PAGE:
USLAW Magazine - Summer 2021

Page 30

26 U S L A W


Some or All Witnesses Remote

Remote Jury Selection

In-person Trial

Post-Pandemic World

Keith Pounds, Ph.D. and Katrina Cook, Ph.D.

Legal advocacy has changed. The pandemic has seen courts and parties adopting technology to depose witnesses, hold hearings and mediations, and conduct trials in all-virtual or “hybrid” environments (such as jury selection by Zoom and trial in person). As a result, the ways attorneys tell case stories have had to adapt to the unique situational factors of a courtroom that exists entirely online, or one that has been drastically modified to fit social-distancing guidelines. If you are an attorney on one of the hundreds of cases pending when courts open in your jurisdiction, you may be breathing a sigh of relief. It is tempting to believe that an end to the pandemic will return things back to the way they were in the courtroom. Don’t give in to that temptation quite yet. Some of the technological and physical changes that courts have implemented will live on in many courts, at least for the short term. And just as importantly, courts are not the only thing that has changed during the pandemic; they merely reflect what jurors have experienced in numerous facets of their lives. A savvy attorney needs be aware of how jurors’ new experiences and expectations will impact their perceptions of your case in the post-pandemic world. PERSUASION IS AN EVOLVING ART To make a message persuasive, it must be relevant and timely. Ancient rhetoricians referred to the concept as kairos, the importance of time and setting when making arguments – in other words, the situational factors that impact an attempt to persuade. Fast forward to our current pandemic: As you go forth to argue your case’s merits, it is rare to encounter a time so likely to have impacted the way juries view your case and how they make decisions. To study these changes, we surveyed

Litigation Insights

over 200 prospective jurors to learn more about their expectations and preferences. Not surprisingly, 80% indicated that they are at least somewhat comfortable using online video-conference tools such as Zoom. We also asked if it would be more difficult to pay attention to a trial that took place entirely online; 60% said it would be at least as easy to pay attention as it would be in person. One very interesting finding is that, when presented with a choice to report for jury duty in person or via Zoom, more than half would choose jury duty online. While there are any number of different practices courts are implementing to accommodate civil trials this year, it is clear that jurors have higher expectations that technology be used to make the experience better for them. In the post-pandemic courtroom, counsel should consider demonstrating a proficiency with these potential accommodations, from remote technology to the use of masks. ACCOMMODATIONS HAVE CREATED NEW DIFFICULTIES Of course, these accommodations are a double-edged sword. Indeed, from a juror’s perspective, one of the biggest challenges sitting through an online or partially online civil trial has been tuning out all of the new distractions. For remote jurors, these include the challenges of being at home, or in an office, and being required to focus for long stretches of time on a Zoom screen. For example, 67% of those we surveyed said it is harder to judge other people’s body language in a video meeting than an in-person meeting. And jurors don’t fare much better in the hybrid trial, where the modified courtrooms place parties at safe distances, often with jurors farther away from witnesses and counsel. Add in the now-ubiquitous plexiglass dividers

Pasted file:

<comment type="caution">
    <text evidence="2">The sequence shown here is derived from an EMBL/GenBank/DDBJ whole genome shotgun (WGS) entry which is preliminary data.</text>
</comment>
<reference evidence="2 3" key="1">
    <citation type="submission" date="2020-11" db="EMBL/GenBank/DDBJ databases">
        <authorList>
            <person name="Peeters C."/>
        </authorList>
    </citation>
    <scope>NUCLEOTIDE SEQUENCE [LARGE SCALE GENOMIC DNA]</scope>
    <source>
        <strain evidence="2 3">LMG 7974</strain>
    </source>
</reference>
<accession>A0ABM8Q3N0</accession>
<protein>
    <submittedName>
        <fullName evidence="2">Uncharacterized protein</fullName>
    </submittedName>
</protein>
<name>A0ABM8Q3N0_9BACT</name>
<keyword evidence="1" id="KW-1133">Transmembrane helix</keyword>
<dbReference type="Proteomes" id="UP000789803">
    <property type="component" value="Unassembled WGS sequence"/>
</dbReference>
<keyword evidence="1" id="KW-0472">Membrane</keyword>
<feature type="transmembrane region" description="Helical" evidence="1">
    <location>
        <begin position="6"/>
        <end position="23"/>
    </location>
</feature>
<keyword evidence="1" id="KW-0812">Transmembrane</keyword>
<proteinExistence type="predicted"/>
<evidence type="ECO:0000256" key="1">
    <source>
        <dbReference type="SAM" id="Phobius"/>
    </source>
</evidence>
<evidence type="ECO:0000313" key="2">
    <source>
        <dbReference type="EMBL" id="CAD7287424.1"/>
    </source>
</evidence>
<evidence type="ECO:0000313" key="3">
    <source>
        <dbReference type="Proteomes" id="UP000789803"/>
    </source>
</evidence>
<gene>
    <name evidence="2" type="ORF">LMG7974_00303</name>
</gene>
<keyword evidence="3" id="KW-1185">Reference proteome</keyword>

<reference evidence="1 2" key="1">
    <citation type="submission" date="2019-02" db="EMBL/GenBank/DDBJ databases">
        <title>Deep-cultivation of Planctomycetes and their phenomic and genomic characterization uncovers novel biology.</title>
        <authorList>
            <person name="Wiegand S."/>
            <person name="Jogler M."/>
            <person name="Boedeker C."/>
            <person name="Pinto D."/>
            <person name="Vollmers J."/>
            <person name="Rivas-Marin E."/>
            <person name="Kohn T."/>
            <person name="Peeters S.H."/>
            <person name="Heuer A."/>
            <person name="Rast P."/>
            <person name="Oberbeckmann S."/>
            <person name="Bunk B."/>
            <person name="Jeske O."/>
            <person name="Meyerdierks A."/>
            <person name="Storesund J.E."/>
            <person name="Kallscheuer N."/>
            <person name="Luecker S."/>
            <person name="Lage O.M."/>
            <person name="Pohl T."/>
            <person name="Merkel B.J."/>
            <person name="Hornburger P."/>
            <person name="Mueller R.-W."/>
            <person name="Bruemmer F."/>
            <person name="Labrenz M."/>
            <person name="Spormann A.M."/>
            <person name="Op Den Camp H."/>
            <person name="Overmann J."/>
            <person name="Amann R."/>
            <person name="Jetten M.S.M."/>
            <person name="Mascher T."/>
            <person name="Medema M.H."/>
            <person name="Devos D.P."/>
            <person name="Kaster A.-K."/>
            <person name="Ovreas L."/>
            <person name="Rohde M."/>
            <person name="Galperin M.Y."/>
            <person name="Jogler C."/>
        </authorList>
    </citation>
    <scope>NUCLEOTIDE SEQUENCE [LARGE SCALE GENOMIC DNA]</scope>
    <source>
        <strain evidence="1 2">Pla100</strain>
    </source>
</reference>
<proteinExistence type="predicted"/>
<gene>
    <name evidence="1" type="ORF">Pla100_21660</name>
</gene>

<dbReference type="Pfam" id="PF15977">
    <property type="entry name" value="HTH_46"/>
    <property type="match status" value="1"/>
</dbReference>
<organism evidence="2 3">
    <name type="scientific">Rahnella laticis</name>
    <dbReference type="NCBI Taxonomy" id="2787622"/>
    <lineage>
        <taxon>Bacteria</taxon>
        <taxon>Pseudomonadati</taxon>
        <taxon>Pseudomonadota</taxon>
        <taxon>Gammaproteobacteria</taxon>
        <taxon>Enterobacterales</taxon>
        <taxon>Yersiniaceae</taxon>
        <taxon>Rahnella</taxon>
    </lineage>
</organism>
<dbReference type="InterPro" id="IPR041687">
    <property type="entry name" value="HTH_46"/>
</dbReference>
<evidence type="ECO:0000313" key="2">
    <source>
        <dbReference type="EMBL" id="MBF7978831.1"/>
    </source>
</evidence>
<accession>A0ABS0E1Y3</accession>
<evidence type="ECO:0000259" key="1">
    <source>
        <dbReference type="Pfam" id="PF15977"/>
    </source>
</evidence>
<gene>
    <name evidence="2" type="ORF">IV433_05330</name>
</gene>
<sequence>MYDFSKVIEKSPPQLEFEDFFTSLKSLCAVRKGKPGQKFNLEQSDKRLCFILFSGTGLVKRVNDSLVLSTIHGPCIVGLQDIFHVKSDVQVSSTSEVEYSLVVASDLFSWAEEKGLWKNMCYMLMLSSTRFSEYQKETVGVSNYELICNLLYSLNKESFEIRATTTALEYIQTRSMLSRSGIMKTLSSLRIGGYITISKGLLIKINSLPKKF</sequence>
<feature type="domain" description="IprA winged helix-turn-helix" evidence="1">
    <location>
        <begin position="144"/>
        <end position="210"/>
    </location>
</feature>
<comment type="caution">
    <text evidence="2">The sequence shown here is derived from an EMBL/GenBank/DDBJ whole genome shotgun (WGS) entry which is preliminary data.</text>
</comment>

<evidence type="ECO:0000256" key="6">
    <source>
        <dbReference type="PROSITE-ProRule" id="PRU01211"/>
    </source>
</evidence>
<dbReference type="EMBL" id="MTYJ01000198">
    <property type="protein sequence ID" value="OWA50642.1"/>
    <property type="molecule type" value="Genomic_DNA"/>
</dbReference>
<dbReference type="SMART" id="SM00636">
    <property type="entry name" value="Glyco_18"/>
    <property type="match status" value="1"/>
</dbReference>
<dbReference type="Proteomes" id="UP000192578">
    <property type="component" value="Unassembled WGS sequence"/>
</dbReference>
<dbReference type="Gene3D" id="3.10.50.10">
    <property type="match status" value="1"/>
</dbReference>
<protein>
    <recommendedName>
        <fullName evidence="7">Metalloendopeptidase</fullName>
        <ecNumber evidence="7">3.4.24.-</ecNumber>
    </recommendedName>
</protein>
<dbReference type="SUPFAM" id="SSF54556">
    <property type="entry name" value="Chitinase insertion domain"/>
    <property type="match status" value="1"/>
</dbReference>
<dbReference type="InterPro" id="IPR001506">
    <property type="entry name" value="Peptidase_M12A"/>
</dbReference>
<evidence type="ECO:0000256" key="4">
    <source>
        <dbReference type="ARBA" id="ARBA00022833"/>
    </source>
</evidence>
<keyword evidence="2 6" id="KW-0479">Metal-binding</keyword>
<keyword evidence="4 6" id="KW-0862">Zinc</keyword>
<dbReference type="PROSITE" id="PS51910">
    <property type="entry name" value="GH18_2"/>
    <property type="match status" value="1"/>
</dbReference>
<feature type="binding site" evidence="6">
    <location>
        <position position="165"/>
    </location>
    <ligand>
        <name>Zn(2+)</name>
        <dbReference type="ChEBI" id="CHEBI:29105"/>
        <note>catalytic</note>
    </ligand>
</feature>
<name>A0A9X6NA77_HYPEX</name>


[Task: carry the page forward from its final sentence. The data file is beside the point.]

and the fact that everyone is wearing masks, and it is easy to see how these changes add up to a challenging and uncomfortable experience for our jurors. It is up to trial counsel to help a jury overcome some of these challenges, and it starts with trial preparation. From the beginning, counsel should emphasize the integration of themes and demonstratives that help keep the jury engaged in this distraction-prone courtroom environment. KEY THEMES ARE MORE IMPORTANT THAN EVER We have long advocated using key themes for trial advocacy, and they are more important than ever in a courtroom filled with potential distractions. Themes are more than just pithy statements – they should reflect a key message or idea about your case that your juror supporters can easily remember and use to argue for your case in deliberation. Your themes should tie to evidence in your case and should be repeatable by witnesses in their testimony. Jurors will better assimilate your case messages through themes that are identifiable and repeated often. For instance, in a recent wrongful death case involving a snowplow, the driver and expert established the concept that “You Cannot Avoid What You Cannot See.” This theme helped persuade jurors that despite the best practices of the driver, a pedestrian who was not exercising necessary care can be struck and killed by walking in the plow’s blind spot. Memorable themes tailored to your case, such as “Safe When Used Safely” or “Dose Makes the Difference” or “A TimeTested Product,” will help juries go to bat for you in deliberations, especially when they are repeated often enough that jurors can recall them easily.